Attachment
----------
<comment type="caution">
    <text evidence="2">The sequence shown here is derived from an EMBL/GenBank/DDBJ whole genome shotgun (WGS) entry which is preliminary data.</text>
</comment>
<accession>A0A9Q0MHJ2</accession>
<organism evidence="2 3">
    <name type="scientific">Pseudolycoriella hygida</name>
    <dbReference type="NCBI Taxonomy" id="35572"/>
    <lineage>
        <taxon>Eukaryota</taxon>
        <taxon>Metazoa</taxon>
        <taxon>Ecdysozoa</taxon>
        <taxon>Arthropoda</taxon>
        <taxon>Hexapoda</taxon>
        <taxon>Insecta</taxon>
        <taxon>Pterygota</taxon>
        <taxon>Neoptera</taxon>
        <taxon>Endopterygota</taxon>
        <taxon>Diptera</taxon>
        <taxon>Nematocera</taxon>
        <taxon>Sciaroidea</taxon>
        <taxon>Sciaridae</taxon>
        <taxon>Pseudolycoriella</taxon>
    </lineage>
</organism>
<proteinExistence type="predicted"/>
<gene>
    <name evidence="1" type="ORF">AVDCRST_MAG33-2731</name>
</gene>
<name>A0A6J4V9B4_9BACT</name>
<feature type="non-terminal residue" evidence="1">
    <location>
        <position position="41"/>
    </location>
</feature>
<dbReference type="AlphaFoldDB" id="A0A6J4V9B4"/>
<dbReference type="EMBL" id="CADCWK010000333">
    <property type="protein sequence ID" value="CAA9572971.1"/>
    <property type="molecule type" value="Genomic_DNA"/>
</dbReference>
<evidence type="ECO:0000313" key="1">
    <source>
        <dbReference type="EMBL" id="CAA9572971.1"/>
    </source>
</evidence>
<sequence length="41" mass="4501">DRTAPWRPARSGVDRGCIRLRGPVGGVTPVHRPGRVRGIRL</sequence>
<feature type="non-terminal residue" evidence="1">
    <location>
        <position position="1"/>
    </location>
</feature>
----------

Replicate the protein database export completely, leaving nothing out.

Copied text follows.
<comment type="caution">
    <text evidence="2">The sequence shown here is derived from an EMBL/GenBank/DDBJ whole genome shotgun (WGS) entry which is preliminary data.</text>
</comment>
<accession>A0A9Q0MHJ2</accession>
<organism evidence="2 3">
    <name type="scientific">Pseudolycoriella hygida</name>
    <dbReference type="NCBI Taxonomy" id="35572"/>
    <lineage>
        <taxon>Eukaryota</taxon>
        <taxon>Metazoa</taxon>
        <taxon>Ecdysozoa</taxon>
        <taxon>Arthropoda</taxon>
        <taxon>Hexapoda</taxon>
        <taxon>Insecta</taxon>
        <taxon>Pterygota</taxon>
        <taxon>Neoptera</taxon>
        <taxon>Endopterygota</taxon>
        <taxon>Diptera</taxon>
        <taxon>Nematocera</taxon>
        <taxon>Sciaroidea</taxon>
        <taxon>Sciaridae</taxon>
        <taxon>Pseudolycoriella</taxon>
    </lineage>
</organism>
<proteinExistence type="predicted"/>
<gene>
    <name evidence="1" type="ORF">AVDCRST_MAG33-2731</name>
</gene>
<name>A0A6J4V9B4_9BACT</name>
<feature type="non-terminal residue" evidence="1">
    <location>
        <position position="41"/>
    </location>
</feature>
<dbReference type="AlphaFoldDB" id="A0A6J4V9B4"/>
<dbReference type="EMBL" id="CADCWK010000333">
    <property type="protein sequence ID" value="CAA9572971.1"/>
    <property type="molecule type" value="Genomic_DNA"/>
</dbReference>
<evidence type="ECO:0000313" key="1">
    <source>
        <dbReference type="EMBL" id="CAA9572971.1"/>
    </source>
</evidence>
<sequence length="41" mass="4501">DRTAPWRPARSGVDRGCIRLRGPVGGVTPVHRPGRVRGIRL</sequence>
<feature type="non-terminal residue" evidence="1">
    <location>
        <position position="1"/>
    </location>
</feature>